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Rare Species of Sheep Reintroduced to Yosemite in March of This Year

Yosemite National Park, December 16, 2015 — Yosemite National Park announces a new episode of “Yosemite Nature Notes” entitled “Bighorn Sheep” is now available for viewing. The video features stunning footage of Sierra Nevada bighorn sheep, interviews with wildlife biologists, and a special focus on the re-introduction of these magnificent animals to the Cathedral Range in Yosemite National Park in March 2015. The video is posted on the park’s website and on Youtube.

The Sierra Nevada bighorn sheep is the only federally endangered mammal in Yosemite, Sequoia, and Kings Canyon. This animal was listed in 2000 after the population plunged to a low of about 100 individuals. The population has since increased to over 600, which marks an important milestone towards their recovery. Prior to the arrival of western settlers, which brought unregulated hunting and diseases in their livestock, bighorn sheep populations likely numbered in the thousands.

In order to bolster the population of bighorn sheep, as part of a multi-year recovery effort, Yosemite National Park worked with several other agencies on reintroducing bighorn sheep to Yosemite’s backcountry. Working collaboratively with Sequoia and Kings Canyon National Parks, the Inyo National Forest, California Department of Fish and Wildlife, and the U.S. Fish and Wildlife Service, ten ewes (females) and three rams (males) were moved to the Cathedral Range in Yosemite National Park in March of this year. The “Bighorn Sheep” Yosemite Nature Notes episode features rare footage of the recovery effort, including the capture and release.

Overall, the Sierra Nevada bighorn sheep are doing well. Wildlife biologists conduct periodic field surveys and all of the animals are equipped with GPS collars. Lambs were born in early summer and the herd is adapting well to their new surroundings.

The reintroduction of the Sierra Nevada bighorn sheep is one of Yosemite National Park’s signature projects for the National Park Service (NPS) Centennial. In August 2016, the NPS will commemorate its 100th Anniversary, also known as the Centennial. In order to mark this significant milestone, the park has identified several projects that will benefit Yosemite’s iconic natural and cultural resources. Other Centennial Signature Projects include the landmark restoration of Giant Sequoias in the Mariposa Grove, rehabilitation of the historic Ahwahnee Hotel, and restoration of fragile ecosystems surrounding the Merced and Tuolumne Rivers.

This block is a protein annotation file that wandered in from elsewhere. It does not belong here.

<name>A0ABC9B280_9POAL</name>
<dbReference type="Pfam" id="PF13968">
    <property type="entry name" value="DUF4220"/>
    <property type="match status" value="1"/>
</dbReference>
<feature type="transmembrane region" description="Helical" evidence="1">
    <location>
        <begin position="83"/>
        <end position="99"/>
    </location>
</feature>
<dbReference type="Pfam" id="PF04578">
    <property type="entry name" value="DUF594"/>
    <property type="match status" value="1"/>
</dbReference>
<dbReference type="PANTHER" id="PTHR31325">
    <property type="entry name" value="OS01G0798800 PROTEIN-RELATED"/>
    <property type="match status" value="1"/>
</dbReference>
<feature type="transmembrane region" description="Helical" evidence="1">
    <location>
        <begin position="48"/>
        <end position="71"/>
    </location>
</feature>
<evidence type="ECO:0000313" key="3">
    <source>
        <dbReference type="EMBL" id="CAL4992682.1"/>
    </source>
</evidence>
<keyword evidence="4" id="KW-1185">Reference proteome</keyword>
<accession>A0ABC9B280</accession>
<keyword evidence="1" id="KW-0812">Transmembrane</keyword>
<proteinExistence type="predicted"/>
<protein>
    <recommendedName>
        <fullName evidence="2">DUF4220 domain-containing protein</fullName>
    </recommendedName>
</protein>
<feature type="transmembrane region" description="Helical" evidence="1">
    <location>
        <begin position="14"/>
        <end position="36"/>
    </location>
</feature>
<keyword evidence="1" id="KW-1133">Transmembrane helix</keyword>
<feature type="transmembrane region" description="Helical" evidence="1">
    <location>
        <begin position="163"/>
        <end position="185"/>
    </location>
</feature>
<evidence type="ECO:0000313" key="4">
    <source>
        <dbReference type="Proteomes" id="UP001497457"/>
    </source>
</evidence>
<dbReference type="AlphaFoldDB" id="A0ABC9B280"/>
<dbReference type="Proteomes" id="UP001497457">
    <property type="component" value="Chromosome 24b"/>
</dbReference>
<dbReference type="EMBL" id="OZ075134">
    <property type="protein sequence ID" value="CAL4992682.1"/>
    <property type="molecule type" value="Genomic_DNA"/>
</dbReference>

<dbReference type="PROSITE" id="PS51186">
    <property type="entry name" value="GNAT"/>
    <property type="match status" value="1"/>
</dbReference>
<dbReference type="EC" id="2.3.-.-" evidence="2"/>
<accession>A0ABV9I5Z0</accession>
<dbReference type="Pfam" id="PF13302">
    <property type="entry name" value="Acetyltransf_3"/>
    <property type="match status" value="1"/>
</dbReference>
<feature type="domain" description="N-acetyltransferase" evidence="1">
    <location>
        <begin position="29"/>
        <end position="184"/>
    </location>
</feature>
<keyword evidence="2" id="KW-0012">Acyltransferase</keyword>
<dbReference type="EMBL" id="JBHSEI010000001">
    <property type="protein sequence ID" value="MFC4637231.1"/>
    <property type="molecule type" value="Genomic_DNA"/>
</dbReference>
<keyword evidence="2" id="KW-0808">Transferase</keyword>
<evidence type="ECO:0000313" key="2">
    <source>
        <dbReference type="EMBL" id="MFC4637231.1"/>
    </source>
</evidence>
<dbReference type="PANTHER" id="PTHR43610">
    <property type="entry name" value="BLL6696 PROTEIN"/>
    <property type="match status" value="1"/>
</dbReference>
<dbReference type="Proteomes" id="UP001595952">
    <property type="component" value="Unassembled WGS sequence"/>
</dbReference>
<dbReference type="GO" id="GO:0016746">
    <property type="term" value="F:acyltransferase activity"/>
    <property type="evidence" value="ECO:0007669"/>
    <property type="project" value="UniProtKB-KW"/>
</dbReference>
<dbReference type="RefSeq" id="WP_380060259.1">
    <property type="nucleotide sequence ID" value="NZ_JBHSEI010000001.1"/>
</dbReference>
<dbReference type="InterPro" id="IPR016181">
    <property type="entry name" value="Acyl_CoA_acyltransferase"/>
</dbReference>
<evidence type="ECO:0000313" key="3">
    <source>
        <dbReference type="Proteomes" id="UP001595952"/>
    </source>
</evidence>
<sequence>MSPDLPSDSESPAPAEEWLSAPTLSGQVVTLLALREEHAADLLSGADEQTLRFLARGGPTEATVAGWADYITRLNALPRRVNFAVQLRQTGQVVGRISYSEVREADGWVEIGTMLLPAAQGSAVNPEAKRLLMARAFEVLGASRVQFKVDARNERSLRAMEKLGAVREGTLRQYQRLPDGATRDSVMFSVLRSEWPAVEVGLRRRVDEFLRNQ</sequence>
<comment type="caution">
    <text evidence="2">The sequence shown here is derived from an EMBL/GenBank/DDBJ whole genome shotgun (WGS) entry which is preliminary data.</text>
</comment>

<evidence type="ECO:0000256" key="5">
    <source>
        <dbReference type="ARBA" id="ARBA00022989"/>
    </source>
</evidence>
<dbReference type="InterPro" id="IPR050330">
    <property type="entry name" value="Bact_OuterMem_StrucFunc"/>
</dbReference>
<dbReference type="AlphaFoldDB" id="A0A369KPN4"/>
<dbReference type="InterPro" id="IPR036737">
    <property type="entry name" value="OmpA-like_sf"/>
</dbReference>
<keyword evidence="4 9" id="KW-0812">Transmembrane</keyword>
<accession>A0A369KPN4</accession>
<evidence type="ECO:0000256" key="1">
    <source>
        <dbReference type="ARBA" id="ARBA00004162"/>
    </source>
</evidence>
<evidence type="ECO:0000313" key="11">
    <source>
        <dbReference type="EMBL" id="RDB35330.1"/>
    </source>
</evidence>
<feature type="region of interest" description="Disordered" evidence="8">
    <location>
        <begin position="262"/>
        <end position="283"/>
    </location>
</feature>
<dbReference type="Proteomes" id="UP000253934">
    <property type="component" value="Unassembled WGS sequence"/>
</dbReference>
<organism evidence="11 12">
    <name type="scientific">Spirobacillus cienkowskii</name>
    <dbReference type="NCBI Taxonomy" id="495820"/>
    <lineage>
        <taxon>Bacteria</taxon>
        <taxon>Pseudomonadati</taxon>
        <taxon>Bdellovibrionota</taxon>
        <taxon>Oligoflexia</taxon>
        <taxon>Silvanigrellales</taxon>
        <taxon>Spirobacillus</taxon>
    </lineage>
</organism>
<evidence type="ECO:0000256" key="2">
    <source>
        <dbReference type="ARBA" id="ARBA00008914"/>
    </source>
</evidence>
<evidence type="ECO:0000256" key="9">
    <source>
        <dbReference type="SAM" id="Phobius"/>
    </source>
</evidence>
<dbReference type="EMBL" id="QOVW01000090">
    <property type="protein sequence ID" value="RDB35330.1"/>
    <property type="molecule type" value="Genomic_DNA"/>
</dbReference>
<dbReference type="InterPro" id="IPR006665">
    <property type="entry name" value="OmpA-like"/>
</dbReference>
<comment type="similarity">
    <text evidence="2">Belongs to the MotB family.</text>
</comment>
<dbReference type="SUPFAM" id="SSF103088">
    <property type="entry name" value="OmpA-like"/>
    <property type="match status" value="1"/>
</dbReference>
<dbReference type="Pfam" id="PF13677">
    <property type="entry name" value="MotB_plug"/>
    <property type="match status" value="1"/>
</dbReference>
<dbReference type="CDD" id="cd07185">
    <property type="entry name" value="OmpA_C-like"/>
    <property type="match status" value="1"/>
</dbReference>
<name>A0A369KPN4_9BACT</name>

Yosemite Conservancy funded equipment and experts to bring the new herd into Yosemite National Park, as well as the GPS collars to track the animals’ movements and locations. Over the past 20 years, Yosemite Conservancy has funded nearly $630,000 to help protect bighorn sheep by supporting research, translocation efforts, radio and GPS collars.

“Yosemite Nature Notes” began in 1922 with a newsletter highlighting unique natural and cultural features of Yosemite National Park. After hundreds of issues, the publication was discontinued in 1961 due to high printing costs. “Yosemite Nature Notes” was resurrected in 2008 when filmmaker Steve Bumgardner began producing videos about the natural and cultural aspects of Yosemite National Park. Yosemite Conservancy provided funding for Yosemite Nature Notes to ensure that this important video library of the park continues to grow, serve as an educational resource and inspire stewardship of the park. Twenty-seven episodes of Natures Notes have been produced covering a variety of topics, such as Black Bears, Big Trees and Glaciers.

Yosemite Nature Notes can be viewed on the park’s website at and on Youtube at


About Yosemite Conservancy
Through the support of donors, Yosemite Conservancy provides grants and support to Yosemite National Park to help preserve and protect Yosemite today and for future generations. Work funded by the Conservancy is visible throughout the park, in trail rehabilitation, wildlife protection and habitat restoration. The Conservancy is also dedicated to enhancing the visitor experience and providing a deeper connection to the park through outdoor programs, volunteering, wilderness services and its bookstores. Thanks to dedicated supporters, the Conservancy has provided more than $100 million in grants to Yosemite National Park for more than 530 completed projects. Learn more at or call 1-800-469-7275.

Media Contacts:
Scott Gediman 209-372-0248
Ashley Mayer 209-372-0529